Users can also create an instant photo album on the web with respect to a context, to which multiple people can contribute from their mobiles.

PhotoWall, to be launched tomorrow, has been created to be “a global platform for sharing real time user generated mobile content”, Apporva Ruparel, co-founder and Vice-President Strategy and Marketing of AirMe, told PTI.

“PhotoWall is the only of its kind in the world which uploads pictures from mobile phone and can sync it to other social networking sites like Facebook and Twitter”, he said, adding it is “a free and light downloadable” application.

PhotoWall users can also add a seven-second voice tag, describing their click in their own voice, Ruparel said.

Being a country of people with very close social ties and a huge geographic spread, applications like photoWall bring family and friends closer, he said.

To a question he said, “PhotoWall has been field tested successfully in India on low end phones and our media upload performances have been benchmarked in low speed 2G networks.”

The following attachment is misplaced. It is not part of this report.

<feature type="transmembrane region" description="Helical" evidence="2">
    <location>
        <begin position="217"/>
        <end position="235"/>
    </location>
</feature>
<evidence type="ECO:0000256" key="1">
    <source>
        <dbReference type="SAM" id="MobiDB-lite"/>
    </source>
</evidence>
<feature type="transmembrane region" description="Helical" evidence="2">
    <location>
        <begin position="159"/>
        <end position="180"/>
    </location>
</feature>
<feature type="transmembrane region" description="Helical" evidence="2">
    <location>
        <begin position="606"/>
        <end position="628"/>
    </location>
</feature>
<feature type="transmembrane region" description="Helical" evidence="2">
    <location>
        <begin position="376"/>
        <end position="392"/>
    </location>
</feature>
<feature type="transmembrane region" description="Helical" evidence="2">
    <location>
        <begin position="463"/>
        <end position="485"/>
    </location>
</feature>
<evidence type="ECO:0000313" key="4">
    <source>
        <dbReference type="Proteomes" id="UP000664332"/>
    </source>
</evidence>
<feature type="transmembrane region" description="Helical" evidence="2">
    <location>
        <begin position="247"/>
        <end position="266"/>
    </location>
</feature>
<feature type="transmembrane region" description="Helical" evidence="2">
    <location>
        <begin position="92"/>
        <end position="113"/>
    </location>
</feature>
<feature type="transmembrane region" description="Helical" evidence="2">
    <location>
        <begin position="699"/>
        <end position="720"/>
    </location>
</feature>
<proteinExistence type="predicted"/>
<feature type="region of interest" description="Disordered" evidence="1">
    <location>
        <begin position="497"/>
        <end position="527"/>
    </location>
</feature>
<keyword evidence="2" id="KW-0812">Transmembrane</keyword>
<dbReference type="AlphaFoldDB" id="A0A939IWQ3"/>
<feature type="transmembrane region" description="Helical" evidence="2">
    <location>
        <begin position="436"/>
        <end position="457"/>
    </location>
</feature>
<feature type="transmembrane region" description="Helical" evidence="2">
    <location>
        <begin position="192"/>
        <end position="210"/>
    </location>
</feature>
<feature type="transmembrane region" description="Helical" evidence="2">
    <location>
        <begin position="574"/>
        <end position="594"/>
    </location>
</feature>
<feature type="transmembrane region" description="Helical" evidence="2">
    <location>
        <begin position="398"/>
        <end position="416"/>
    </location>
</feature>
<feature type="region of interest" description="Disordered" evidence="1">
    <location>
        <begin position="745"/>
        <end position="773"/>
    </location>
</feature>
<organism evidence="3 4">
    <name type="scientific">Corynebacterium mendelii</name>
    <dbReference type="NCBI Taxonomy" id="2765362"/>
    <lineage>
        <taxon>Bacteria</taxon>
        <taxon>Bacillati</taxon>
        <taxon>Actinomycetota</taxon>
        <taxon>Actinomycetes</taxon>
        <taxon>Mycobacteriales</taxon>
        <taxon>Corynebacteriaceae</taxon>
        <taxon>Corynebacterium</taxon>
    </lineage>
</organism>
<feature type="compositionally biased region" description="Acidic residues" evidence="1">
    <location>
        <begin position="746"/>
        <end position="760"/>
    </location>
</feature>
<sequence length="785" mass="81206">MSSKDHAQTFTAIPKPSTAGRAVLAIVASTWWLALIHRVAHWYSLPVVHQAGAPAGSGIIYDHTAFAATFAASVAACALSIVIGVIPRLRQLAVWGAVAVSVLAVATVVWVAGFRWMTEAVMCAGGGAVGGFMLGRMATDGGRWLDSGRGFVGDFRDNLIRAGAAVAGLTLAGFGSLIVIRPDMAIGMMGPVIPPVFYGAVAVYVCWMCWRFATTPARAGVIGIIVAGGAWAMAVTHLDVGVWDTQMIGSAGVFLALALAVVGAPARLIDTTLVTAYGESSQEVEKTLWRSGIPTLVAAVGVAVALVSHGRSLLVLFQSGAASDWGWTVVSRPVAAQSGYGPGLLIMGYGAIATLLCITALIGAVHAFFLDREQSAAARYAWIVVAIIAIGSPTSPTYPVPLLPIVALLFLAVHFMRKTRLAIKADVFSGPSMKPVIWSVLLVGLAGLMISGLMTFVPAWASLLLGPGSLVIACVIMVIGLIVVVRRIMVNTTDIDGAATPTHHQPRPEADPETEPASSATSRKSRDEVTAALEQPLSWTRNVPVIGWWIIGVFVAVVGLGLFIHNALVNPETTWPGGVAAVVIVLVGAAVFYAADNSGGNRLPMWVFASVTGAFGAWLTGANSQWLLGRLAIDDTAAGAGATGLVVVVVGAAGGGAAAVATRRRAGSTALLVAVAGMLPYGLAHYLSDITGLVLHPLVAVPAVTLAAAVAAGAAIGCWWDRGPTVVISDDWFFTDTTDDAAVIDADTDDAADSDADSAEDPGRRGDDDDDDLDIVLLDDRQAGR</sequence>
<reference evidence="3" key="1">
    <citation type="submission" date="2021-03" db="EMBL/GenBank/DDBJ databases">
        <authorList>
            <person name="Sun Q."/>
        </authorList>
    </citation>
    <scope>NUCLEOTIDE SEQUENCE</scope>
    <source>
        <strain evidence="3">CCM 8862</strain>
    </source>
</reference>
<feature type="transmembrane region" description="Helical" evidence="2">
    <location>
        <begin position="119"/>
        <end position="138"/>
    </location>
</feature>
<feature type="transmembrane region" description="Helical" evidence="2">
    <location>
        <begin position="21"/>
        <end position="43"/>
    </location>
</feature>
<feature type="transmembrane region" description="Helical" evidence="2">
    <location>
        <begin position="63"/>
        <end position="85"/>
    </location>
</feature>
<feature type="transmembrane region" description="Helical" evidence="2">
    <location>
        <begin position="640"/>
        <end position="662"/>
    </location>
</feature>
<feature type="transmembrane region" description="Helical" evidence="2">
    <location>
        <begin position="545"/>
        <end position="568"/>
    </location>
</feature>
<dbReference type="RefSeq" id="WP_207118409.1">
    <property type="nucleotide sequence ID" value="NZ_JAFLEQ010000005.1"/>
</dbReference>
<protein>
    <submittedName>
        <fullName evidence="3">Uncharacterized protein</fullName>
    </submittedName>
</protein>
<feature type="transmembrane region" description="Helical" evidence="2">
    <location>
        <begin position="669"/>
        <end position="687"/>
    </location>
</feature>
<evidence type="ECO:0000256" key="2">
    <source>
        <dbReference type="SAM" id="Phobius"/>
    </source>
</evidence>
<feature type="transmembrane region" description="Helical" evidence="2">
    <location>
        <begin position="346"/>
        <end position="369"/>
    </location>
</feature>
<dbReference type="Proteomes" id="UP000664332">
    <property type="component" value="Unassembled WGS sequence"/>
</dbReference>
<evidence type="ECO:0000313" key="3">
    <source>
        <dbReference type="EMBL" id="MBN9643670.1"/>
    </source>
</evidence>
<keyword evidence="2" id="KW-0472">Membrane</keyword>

“PhotoWall’s quality control process does not allow any inappropriate content to be shared,” he added.

New handheld camera uses microwave signals to bring invisible into view

In the not-so-distant future, the technology may be customized to address many critical inspection needs. A normal handycam at a showroom

 A group of researchers at Missouri University of Science and Technology in the US has developed a handheld camera that uses microwave signals to non-destructively peek inside materials and structures in real time.